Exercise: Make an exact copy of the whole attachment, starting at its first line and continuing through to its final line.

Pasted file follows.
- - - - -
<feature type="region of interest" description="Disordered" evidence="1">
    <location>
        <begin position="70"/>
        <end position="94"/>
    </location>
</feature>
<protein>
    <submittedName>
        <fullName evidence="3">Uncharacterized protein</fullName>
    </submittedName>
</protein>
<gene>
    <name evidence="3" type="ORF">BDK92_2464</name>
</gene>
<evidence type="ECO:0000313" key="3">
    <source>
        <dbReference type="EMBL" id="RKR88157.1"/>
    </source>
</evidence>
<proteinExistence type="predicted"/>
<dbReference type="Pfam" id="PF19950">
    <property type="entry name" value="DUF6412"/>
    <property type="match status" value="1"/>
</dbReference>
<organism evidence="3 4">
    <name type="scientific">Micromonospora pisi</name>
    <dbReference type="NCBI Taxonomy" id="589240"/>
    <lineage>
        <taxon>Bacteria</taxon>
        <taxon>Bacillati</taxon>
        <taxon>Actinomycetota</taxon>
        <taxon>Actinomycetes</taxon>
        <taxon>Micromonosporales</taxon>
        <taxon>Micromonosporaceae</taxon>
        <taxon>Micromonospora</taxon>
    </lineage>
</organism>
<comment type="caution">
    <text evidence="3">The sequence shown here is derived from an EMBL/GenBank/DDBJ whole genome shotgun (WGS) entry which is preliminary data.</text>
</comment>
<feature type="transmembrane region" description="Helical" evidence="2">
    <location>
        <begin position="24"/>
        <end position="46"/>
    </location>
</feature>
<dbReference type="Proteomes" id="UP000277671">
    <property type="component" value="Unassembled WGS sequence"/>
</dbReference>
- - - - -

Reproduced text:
<feature type="region of interest" description="Disordered" evidence="1">
    <location>
        <begin position="70"/>
        <end position="94"/>
    </location>
</feature>
<protein>
    <submittedName>
        <fullName evidence="3">Uncharacterized protein</fullName>
    </submittedName>
</protein>
<gene>
    <name evidence="3" type="ORF">BDK92_2464</name>
</gene>
<evidence type="ECO:0000313" key="3">
    <source>
        <dbReference type="EMBL" id="RKR88157.1"/>
    </source>
</evidence>
<proteinExistence type="predicted"/>
<dbReference type="Pfam" id="PF19950">
    <property type="entry name" value="DUF6412"/>
    <property type="match status" value="1"/>
</dbReference>
<organism evidence="3 4">
    <name type="scientific">Micromonospora pisi</name>
    <dbReference type="NCBI Taxonomy" id="589240"/>
    <lineage>
        <taxon>Bacteria</taxon>
        <taxon>Bacillati</taxon>
        <taxon>Actinomycetota</taxon>
        <taxon>Actinomycetes</taxon>
        <taxon>Micromonosporales</taxon>
        <taxon>Micromonosporaceae</taxon>
        <taxon>Micromonospora</taxon>
    </lineage>
</organism>
<comment type="caution">
    <text evidence="3">The sequence shown here is derived from an EMBL/GenBank/DDBJ whole genome shotgun (WGS) entry which is preliminary data.</text>
</comment>
<feature type="transmembrane region" description="Helical" evidence="2">
    <location>
        <begin position="24"/>
        <end position="46"/>
    </location>
</feature>
<dbReference type="Proteomes" id="UP000277671">
    <property type="component" value="Unassembled WGS sequence"/>
</dbReference>